0
Scientific Articles   |    
Epidemiology of Total Knee Replacement in the United States Medicare Population
Nizar N. Mahomed, MD, ScD1; Jane Barrett, MSc2; Jeffrey N. Katz, MD, MS3; John A. Baron, MD, MSc2; John Wright, MD3; Elena Losina, PhD4
1 Musculoskeletal Health and Arthritis Program, Toronto Western Hospital, University Health Network, 399 Bathurst Street, University of Toronto, Toronto, Ontario M5T 2S8, Canada
2 Departments of Medicine (J.A.B.) and Community Medicine (J.A.B., J.B.) Dartmouth Medical School, 46 Centerra Parkway #300, Lebanon, NH 03766
3 Division of Rheumatology, Immunology and Allergy (J.N.K.) and Department of Orthopaedic Surgery (J.W.), Brigham and Women's Hospital, 75 Francis Street, Boston, MA 02115. E-mail address for J.N. Katz: jnkatz@partners.org
4 Department of Biostatistics, Boston University School of Public Health, 715 Albany Street, TE421, Boston, MA 02118
View Disclosures and Other Information
Note: The authors thank Robert A. Lew, PhD, for contributing to the design of the study.
Investigation performed at the Section of Clinical Sciences and the Division of Rheumatology, Immunology and Allergy, the Robert Brigham Arthritis and Musculoskeletal Clinical Research Center, Boston, Massachusetts; the Department of Orthopaedic Surgery, Brigham and Women's Hospital, Harvard Medical School, Boston, Massachusetts; the Department of Biostatistics, Boston University School of Public Health, Boston, Massachusetts; the Departments of Medicine and Community Medicine, Dartmouth Medical School, Lebanon, New Hampshire; and the Musculoskeletal Health and Arthritis Program, Toronto Western Hospital, University Health Network, University of Toronto, Toronto, Canada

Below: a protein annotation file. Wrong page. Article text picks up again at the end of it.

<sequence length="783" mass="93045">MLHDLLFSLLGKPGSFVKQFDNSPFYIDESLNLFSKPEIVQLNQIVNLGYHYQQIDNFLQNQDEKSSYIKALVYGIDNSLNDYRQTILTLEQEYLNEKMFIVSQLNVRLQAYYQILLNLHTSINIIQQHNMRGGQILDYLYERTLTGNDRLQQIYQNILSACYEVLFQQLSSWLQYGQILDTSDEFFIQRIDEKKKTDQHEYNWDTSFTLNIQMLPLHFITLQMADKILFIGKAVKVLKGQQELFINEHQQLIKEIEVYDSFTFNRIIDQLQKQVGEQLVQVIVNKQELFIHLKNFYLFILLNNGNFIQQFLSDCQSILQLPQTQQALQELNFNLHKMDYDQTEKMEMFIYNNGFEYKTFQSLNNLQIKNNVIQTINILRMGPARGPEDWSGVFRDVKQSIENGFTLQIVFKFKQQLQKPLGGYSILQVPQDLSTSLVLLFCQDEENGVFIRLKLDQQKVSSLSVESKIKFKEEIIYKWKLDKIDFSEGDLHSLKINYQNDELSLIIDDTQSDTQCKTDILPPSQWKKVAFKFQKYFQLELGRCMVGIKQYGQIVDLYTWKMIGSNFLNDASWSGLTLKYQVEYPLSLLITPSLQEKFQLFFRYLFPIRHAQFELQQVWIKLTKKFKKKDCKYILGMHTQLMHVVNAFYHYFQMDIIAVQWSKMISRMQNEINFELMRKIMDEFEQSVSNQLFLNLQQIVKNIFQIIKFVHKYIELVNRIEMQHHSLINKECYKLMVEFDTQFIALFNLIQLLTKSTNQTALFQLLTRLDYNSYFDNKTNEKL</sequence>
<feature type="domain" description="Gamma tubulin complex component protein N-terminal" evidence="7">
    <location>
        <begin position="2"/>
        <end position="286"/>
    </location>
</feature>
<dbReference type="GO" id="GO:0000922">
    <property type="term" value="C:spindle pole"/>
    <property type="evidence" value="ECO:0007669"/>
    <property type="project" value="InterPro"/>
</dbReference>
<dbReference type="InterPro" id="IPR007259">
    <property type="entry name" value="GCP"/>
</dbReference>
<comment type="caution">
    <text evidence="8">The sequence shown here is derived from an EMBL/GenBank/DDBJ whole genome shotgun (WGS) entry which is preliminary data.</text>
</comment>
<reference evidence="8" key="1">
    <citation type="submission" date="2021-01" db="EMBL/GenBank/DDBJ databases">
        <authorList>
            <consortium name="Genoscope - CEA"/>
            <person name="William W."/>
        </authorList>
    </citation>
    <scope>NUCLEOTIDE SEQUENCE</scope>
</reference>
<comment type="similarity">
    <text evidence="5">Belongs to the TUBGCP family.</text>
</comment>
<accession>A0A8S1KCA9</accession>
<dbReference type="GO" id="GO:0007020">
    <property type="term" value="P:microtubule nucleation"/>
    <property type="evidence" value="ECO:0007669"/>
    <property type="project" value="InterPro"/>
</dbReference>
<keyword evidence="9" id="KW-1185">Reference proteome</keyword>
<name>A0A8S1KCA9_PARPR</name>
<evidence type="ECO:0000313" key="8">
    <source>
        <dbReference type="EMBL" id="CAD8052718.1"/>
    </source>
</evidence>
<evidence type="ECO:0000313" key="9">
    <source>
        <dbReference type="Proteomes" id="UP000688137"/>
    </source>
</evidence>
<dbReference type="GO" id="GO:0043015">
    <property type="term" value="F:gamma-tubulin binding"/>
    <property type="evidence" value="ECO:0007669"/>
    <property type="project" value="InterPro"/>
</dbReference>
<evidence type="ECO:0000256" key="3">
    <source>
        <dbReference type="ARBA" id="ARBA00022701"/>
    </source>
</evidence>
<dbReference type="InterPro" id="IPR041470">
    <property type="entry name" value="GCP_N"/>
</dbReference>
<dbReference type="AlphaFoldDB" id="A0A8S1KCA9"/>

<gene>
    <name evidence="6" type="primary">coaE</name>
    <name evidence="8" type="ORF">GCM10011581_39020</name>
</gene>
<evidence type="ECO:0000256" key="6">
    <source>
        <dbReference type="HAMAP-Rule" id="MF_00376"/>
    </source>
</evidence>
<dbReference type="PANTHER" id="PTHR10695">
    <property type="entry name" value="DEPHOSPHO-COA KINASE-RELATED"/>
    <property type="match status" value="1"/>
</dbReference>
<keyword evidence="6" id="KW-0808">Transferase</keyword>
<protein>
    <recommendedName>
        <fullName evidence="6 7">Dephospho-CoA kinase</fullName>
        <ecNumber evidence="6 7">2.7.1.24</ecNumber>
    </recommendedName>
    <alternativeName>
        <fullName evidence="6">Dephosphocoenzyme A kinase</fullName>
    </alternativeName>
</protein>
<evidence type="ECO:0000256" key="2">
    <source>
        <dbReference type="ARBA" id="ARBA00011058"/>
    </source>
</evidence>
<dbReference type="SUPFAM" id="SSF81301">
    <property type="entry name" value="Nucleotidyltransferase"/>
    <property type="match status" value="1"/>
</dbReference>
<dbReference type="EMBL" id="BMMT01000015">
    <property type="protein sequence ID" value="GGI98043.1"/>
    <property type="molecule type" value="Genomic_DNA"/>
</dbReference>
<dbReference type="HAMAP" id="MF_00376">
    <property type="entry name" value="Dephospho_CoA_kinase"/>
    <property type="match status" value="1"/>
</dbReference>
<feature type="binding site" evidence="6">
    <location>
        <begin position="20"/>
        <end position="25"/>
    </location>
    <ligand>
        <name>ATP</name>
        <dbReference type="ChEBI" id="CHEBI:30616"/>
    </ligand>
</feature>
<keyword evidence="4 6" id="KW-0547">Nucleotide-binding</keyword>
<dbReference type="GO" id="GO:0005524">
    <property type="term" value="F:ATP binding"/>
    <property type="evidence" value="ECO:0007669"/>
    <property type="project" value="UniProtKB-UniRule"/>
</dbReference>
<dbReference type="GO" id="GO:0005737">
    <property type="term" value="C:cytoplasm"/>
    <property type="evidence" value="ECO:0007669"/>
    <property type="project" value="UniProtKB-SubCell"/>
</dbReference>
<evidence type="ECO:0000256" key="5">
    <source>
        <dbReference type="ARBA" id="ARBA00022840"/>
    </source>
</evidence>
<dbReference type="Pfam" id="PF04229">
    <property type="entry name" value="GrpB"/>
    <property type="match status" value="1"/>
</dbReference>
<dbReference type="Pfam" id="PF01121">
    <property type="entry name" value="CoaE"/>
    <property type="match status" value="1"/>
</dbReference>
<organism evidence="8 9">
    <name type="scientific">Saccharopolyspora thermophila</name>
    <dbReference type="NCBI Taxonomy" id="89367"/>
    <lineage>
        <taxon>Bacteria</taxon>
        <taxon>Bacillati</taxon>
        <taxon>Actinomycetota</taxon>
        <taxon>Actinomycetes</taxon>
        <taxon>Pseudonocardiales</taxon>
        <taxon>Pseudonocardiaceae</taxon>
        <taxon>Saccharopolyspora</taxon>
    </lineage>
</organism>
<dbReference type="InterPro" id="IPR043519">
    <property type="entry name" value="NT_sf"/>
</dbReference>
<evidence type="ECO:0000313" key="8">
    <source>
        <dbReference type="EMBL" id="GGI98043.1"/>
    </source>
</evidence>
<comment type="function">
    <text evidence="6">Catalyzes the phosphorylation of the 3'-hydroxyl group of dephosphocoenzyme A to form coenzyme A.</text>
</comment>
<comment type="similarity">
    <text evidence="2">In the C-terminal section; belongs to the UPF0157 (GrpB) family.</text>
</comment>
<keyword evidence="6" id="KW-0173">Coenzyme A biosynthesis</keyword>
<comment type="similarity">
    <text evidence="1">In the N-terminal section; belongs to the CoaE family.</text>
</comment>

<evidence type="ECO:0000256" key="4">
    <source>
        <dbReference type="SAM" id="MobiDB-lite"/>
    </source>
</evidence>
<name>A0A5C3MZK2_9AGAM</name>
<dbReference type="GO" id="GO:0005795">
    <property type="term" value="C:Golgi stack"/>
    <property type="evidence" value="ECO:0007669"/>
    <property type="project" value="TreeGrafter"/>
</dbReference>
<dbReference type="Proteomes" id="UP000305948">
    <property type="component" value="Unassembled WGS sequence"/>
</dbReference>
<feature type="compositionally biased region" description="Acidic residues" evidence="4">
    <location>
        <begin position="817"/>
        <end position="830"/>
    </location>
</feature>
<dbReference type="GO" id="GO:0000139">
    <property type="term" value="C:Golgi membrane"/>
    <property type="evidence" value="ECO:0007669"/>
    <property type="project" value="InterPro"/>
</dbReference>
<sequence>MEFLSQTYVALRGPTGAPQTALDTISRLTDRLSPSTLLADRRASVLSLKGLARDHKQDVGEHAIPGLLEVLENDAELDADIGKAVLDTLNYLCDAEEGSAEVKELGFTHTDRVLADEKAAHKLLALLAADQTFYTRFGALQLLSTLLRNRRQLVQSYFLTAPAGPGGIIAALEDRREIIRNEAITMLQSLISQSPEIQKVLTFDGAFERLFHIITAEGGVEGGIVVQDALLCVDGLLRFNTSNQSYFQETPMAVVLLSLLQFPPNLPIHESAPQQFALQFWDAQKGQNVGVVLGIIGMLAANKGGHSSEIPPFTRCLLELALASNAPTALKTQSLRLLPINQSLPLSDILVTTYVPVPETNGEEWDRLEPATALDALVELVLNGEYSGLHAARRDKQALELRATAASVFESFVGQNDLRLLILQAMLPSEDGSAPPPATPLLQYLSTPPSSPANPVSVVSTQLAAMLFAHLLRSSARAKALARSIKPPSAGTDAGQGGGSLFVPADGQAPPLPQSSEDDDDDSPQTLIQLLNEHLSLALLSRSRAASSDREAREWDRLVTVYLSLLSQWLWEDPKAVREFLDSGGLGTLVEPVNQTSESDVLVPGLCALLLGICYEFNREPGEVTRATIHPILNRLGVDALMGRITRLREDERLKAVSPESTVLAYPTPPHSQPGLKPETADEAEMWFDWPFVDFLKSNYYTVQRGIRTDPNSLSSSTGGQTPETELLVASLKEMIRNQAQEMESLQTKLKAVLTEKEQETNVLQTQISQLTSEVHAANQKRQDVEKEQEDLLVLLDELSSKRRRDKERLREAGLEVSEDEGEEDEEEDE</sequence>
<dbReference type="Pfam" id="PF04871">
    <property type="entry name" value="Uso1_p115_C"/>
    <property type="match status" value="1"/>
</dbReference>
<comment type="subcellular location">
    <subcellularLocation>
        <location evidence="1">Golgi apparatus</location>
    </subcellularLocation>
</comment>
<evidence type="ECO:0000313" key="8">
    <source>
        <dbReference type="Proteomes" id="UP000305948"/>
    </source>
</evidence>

The Journal of Bone and Joint Surgery, Incorporated
J Bone Joint Surg Am, 2005 Jun 01;87(6):1222-1228. doi: 10.2106/JBJS.D.02546
5 Recommendations (Recommend) | 3 Comments | Saved by 3 Users Save Case

Abstract

Background: There are limited population-based data on the utilization and outcomes of total knee replacement. The aim of the present study was to describe the rates of primary and revision total knee replacement and selected outcomes in persons older than sixty-five years of age in the United States.

Methods: Using Medicare claims, we computed annual incidence rates of unilateral elective primary and revision total knee replacement among United States Medicare beneficiaries in the year 2000. Poisson regression was used to assess the relationships between demographic characteristics and the incidence rates of primary and revision knee replacement. Proportional hazards models were used to examine the relationships between the ninety-day rates of complications and demographic and clinical factors.

Results: The rate of primary knee replacement was lower in blacks than in whites and in those qualifying for Medicaid supplementation than in those with higher incomes. The complications observed during the ninety days following primary knee replacement included mortality (0.7%), readmission (0.9%), pulmonary embolus (0.8%), wound infection (0.4%), pneumonia (1.4%), and myocardial infarction (0.8%). The complications observed during the ninety days following revision knee replacement were mortality (1.1%), readmission (4.7%), pulmonary embolus (0.5%), wound infection (1.8%), pneumonia (1.4%), and myocardial infarction (1.0%). Blacks had higher rates of mortality, readmission, and wound infection after primary knee replacement than whites did. Patients who qualified for Medicaid supplementation had higher complication rates, particularly after primary knee replacement.